> The recent episodes of “creative” resolutions of four Italian banks have in fact highlighted a potentially very serious problem
The “creative” resolutions were a partial application of the EU bail-in. It was applied before the turn of the year so that it would be milder. Otherwise things would have been much worse.
The only way out of this mess is to leave the Euro. That would allow the economy to recover, solving the root cause of the NPLs, and would restore the country capability to bail out the banks without destroying savings.
I don’t disagree if Italians want to leave the euro they helped kick off 60 years ago, then absolutely, leave. But I’m curious, you claim that doing so would get Italy out of the mess. In your view, how does reintroducing a national currency unit affect debt denominated in euros?
It sounds like what you are actually proposing is debt repudiation, which is very different from withdrawing from EMU.
The lex monetae applies to all credit/debits under national jurisdiction no matter the currency they are denominated in. Almost all italian public debt, and most of the private debt as well, is under national jurisdiction. So all of this would be redenominated to new liras on change over.
This implies debt devaluation which is not repudiation. For example UK in 2008 devalued sharply to absorb the financial shock, so did its foreign debt. Nobody spoke of default/repudiation because of that.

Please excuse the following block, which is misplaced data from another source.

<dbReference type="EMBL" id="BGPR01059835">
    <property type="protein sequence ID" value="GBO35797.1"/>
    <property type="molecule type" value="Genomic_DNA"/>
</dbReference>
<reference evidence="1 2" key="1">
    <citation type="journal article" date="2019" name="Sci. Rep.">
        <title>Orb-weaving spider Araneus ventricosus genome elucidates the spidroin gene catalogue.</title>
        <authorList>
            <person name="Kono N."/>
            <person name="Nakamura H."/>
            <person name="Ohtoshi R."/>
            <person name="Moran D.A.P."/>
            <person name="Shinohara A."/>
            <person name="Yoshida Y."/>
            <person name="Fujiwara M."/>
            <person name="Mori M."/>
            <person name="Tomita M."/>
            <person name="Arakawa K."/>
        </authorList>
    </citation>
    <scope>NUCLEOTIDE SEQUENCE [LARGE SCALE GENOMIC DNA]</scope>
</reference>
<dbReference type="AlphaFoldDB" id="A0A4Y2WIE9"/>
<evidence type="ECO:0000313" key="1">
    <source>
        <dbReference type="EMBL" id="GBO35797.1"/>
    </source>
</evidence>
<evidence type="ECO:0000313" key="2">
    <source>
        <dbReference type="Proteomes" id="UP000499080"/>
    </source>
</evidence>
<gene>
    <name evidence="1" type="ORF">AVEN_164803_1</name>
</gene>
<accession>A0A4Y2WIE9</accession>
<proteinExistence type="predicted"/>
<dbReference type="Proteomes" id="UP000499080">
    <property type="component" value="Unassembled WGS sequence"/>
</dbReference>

And then of course issuing debt in your own currency is a very different thing than issuing debt in a foreign currency (the euro).
However what I meant with my previous comment was that once you regain monetary sovereignity, and you use it ignoring all neoliberal nonsense, you can bailout any bank you think is appropriate without taxing anyone. Again, like the UK which bailed-out, and in some cases nationalized, for the equivalent of 1000 billion euros.
I also meant that, the euro, is a rigged FX market where inflation and competitiveness differentials are masked and do not result into appreciation/devaluations as they should. Which means that some countries in the eurozone can benefit from a permanent real devaluation while all their EZ trade partners go bust because of that. This is what has been destroying the italian economy since 1996 when we locked the exchange rate and then we entered the euro.
The purpose of austerity in the EZ is to destroy internal demand and income so as to curb imports in the countries where the currency is overvalued in real terms and keep foreign debt under control.
So, the euro is the cause of the NPLs and is also what prevents you from handling them properly.
So you propose devaluing the new lira against the euro. Again, I don’t have a problem with that. Let’s just be honest. That reduces the living standards of people who used to have claims on ‘euros’ and now have claims on ‘liras’ because the government forced people to accept new liras at 1:1 for old euros but simultaneously will not give you euros at 1:1 for the new liras. It is the same macroeconomic thing as repudiation. It’s just semantics. The same outcome can be accomplished within EMU, too, for example by imposing a new tax or cutting payments to government workers and suppliers. Those are all policy choices the Italian government possesses regardless of the national currency it uses. Italy could adopt the USD and it would still have those same basic choices of how to distribute the losses from financialized gambling.